Financial Aid Fraud Rings: Is your school at risk?
In the higher education field, we all know that distance learning is the way of the future. Online learning has provided many people with the access to receive a quality education when, in the past, they have not had this opportunity. However, taking away the face-to-face aspect of education has allowed some individuals to abuse this opportunity. With the increase in the amount of people utilizing online learning, we also see a significant increase in the amount of financial aid fraud that is happening. Groups of people are starting financial aid fraud rings and making off with hundreds of thousands of dollars in Department of Education financial aid funds.
How do they do it?
These groups, which can consist of any number of individuals, submit multiple financial aid applications to schools. Typically, these schools are focused on online learning and have a low tuition cost. The individuals do the bare minimum in the courses they have elected to take to make sure they meet the participation requirements. Once they have received the excess of their financial aid funds, they disappear.
How can you detect this activity?
There are a couple different things you can look for:
- Multiple FAFSA applications submitted using the same IP address.
- Multiple FAFSA applications submitted using the same address, phone number, e-mail address etc.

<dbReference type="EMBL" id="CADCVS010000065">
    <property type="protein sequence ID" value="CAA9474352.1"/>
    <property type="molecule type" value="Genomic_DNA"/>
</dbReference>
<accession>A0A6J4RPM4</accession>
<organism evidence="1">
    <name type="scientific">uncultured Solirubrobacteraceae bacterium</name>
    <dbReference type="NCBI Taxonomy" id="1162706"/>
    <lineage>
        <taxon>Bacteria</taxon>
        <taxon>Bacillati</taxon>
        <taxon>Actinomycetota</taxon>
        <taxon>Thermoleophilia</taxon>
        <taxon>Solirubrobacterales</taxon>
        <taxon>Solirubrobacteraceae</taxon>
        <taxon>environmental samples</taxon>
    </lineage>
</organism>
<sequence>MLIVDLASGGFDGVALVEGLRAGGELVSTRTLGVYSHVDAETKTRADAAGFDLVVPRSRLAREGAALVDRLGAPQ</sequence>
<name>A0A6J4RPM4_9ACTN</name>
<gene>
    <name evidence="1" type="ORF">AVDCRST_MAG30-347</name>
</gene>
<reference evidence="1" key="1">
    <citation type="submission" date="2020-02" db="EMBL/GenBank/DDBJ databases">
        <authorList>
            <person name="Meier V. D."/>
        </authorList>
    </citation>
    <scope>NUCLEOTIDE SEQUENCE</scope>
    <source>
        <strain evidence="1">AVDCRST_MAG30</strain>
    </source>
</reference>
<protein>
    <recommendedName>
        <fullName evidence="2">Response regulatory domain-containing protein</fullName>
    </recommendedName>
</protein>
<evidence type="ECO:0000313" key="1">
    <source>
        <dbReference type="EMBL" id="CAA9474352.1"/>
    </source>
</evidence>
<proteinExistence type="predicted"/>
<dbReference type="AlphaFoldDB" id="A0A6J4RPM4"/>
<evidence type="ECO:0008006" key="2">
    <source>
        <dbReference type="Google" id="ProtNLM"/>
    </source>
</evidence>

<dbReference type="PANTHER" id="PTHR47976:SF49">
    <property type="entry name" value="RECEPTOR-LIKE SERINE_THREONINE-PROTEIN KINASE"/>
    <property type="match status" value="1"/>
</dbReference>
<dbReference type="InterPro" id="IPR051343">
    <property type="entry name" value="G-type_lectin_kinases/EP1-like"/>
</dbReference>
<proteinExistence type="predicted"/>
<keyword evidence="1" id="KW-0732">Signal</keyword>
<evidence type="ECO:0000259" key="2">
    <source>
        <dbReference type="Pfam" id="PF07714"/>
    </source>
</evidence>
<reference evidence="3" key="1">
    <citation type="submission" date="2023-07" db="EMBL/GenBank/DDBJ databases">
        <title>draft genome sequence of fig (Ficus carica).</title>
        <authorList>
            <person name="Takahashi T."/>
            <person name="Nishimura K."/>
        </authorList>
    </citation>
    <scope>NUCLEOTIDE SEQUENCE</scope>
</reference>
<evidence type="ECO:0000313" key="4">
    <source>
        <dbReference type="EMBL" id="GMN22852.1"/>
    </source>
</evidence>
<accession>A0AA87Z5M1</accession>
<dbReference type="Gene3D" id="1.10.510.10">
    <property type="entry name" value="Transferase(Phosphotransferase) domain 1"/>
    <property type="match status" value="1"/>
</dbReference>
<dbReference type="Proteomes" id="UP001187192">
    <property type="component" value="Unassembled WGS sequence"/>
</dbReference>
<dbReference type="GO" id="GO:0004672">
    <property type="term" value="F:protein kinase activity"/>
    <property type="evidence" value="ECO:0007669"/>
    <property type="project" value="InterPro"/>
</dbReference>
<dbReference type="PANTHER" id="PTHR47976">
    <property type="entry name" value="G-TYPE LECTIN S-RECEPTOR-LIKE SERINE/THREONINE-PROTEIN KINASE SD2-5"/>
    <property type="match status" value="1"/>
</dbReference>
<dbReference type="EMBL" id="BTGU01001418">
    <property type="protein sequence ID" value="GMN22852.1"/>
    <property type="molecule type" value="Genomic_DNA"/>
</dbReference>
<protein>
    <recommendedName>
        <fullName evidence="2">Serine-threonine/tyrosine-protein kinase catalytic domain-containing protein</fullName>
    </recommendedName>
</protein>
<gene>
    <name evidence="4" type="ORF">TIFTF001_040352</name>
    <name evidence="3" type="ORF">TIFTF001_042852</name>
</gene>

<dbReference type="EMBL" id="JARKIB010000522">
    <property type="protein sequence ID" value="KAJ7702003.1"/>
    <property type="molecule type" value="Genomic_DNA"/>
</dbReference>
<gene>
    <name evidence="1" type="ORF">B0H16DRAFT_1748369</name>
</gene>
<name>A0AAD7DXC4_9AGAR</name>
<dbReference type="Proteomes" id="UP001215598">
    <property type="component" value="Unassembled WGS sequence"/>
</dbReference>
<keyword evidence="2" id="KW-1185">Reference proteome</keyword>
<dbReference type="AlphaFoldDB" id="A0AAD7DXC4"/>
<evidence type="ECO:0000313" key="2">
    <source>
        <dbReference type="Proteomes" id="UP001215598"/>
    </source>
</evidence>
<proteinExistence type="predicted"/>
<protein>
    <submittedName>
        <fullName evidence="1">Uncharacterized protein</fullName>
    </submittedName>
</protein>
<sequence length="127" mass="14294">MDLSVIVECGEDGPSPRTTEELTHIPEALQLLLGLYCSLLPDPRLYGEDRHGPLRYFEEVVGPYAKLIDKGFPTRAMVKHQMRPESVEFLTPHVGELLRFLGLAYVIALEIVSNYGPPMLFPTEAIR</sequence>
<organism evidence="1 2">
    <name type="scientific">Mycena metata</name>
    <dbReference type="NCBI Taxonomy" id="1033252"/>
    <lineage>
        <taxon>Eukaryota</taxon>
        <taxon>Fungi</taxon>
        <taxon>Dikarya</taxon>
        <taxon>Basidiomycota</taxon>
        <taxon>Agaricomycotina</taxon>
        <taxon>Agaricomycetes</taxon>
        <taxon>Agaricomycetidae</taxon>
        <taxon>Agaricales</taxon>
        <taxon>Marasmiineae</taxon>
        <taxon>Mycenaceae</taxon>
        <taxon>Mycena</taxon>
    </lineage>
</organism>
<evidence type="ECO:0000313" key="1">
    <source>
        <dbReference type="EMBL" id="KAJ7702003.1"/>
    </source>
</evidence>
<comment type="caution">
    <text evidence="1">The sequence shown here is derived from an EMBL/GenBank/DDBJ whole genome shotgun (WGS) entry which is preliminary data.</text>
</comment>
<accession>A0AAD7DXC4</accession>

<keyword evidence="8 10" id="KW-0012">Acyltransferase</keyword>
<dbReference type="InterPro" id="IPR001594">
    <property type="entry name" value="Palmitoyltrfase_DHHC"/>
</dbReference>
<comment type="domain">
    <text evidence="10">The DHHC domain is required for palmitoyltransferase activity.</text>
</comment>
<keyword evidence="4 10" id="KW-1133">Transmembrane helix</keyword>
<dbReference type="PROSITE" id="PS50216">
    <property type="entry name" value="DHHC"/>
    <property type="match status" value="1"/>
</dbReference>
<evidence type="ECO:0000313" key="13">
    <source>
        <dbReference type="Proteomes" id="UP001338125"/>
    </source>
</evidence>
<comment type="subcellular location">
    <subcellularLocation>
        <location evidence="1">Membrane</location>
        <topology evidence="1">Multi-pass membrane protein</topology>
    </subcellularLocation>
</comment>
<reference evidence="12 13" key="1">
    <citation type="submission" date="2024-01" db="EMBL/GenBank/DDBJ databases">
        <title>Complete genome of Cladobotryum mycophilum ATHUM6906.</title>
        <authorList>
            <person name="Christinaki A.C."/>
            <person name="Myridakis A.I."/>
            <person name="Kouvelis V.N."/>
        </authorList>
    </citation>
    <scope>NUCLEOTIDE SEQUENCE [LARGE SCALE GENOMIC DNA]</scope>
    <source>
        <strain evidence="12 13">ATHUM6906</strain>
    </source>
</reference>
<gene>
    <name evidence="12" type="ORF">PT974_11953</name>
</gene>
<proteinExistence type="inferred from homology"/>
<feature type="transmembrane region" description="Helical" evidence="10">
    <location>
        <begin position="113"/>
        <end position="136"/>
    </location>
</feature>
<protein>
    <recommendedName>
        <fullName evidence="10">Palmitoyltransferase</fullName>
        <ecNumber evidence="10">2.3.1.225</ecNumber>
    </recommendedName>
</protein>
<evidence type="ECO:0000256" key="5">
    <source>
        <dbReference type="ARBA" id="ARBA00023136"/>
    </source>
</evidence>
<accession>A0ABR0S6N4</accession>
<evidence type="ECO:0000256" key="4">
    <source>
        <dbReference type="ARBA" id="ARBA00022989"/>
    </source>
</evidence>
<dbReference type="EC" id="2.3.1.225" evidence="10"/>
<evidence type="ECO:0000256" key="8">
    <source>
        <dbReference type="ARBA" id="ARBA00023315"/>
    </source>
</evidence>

- Multiple FAFSA applications submitted from the same area with similar household situations (i.e. single parent households with one or more children).
- Offenders typically pester the financial aid staff for information on when they will receive their funds. They can become aggressive and will threaten to report the person or the school to their congressman or the Department of Education.
How do you handle these situations?
- Delay the financial aid process for these individuals as much as possible. Select for verification or require participation in online orientations or other lengthy processes.
- If possible, set up a team of a few people from different departments to specifically identify and handle such cases.
- Delay the posting of financial aid funds on suspicious students.
- Report any suspicious activity to the Office of the Inspector General.